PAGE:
WASHINGTON (Reuters) - A major congressional committee on Tuesday launched an investigation into how the White House handled allegations of domestic abuse against former aide Rob Porter, its Republican chairman, Trey Gowdy, told CNN on Wednesday.
Gowdy said the panel was seeking information from the Federal Bureau of Investigation, which conducted a background check of Porter.
"I'm going to direct questions to the FBI that I expect them to answer," said Gowdy, chairman of the U.S. House of Representatives Oversight Committee. "And if they don't answer them, then they're going to need to give me a really good reason, and you'll learn that reason and you can judge whether or not it's a sufficient reason or not."
FBI Director Christopher Wray on Tuesday told lawmakers the agency completed its background check on Porter in July, contradicting the White House's earlier assertion that investigations into Porter had not yet been completed.
Porter, who had worked at the White House with a temporary security clearance, resigned after news media reports said he had physically abused two ex-wives. Porter has denied the accusations.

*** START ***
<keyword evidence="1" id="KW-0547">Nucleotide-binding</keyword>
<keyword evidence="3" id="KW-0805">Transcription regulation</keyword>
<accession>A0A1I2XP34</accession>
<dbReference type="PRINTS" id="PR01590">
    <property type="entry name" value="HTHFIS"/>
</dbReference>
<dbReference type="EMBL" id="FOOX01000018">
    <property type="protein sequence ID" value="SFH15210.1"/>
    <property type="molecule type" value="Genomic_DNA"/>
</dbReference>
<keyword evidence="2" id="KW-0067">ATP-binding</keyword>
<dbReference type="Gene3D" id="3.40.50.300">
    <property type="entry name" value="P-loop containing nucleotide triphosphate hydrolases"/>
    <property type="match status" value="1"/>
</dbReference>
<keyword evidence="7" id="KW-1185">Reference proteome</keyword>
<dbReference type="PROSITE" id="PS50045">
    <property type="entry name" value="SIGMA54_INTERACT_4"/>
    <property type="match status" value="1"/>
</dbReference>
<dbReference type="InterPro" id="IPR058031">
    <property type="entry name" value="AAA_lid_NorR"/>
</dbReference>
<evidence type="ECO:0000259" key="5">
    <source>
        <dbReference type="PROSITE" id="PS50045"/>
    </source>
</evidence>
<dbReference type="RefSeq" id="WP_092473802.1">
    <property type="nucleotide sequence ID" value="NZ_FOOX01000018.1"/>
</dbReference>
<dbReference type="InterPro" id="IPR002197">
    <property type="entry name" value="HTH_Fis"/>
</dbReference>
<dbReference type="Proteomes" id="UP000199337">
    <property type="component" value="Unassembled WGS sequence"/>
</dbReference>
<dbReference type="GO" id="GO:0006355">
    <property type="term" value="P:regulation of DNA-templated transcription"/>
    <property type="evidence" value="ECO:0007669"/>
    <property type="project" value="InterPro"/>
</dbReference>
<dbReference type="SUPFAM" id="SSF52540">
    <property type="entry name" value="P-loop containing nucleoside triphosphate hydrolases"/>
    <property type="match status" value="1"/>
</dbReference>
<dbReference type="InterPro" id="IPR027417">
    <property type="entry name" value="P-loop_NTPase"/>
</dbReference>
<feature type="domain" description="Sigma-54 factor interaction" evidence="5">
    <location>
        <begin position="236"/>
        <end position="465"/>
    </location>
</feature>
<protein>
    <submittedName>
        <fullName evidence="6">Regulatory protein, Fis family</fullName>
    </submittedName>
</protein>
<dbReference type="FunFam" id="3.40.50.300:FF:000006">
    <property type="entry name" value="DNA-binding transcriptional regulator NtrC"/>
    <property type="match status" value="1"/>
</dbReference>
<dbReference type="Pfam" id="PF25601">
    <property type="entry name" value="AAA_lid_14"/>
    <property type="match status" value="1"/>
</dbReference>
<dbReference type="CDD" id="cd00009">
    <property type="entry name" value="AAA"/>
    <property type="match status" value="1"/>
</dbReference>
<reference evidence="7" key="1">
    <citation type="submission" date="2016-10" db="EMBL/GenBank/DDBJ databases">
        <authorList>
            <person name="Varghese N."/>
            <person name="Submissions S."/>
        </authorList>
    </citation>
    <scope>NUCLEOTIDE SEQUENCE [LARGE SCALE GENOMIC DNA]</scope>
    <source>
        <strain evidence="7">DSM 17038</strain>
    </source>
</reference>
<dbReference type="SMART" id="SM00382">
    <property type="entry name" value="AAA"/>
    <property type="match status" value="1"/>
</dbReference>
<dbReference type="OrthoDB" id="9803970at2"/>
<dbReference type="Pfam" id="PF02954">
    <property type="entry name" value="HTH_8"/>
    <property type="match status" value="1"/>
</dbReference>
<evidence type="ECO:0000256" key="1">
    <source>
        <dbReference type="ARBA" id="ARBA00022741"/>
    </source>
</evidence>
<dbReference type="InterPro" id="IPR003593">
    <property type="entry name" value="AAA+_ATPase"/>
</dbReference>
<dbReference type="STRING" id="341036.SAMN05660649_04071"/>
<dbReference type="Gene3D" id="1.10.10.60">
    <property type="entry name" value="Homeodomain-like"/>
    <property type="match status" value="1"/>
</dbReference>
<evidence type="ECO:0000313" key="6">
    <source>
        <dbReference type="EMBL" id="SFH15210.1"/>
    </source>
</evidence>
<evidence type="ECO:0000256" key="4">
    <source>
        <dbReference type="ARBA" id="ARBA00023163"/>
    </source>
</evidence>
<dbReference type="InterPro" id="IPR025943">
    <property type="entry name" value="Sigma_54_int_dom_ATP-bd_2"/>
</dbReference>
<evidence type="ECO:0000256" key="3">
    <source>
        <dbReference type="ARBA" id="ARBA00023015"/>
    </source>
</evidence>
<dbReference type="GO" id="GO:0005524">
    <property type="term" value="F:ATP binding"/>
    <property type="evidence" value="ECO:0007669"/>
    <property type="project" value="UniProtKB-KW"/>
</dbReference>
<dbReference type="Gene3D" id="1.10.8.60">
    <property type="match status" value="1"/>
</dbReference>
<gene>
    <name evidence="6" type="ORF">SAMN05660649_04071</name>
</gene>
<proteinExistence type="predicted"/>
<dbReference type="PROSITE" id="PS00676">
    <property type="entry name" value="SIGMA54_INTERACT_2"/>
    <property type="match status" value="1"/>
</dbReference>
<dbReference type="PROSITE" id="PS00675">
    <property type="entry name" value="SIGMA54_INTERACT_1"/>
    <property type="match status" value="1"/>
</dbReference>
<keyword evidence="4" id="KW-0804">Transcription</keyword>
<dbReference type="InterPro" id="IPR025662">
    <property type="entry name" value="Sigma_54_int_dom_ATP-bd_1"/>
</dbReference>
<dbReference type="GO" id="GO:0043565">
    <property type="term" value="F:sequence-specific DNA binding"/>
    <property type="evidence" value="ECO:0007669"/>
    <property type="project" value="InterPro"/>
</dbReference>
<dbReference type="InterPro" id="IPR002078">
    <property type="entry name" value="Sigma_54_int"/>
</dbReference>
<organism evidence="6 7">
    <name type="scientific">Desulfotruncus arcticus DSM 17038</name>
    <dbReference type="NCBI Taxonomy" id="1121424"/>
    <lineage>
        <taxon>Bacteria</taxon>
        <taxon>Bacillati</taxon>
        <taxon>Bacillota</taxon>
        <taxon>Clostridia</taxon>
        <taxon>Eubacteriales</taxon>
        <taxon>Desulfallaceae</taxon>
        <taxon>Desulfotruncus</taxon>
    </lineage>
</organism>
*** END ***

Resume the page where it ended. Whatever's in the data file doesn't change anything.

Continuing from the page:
"The chronology is not favorable for the White House," Gowdy said of reports the FBI repeatedly told Republican President Donald Trump's administration about the allegations and warned that Porter should not be given access to sensitive information.
The White House did not immediately respond to a request for comment on whether the committee had requested information about how Porter's employment and clearance were handled.
(Reporting by Lisa Lambert and Roberta Rampton; Editing by Bernadette Baum)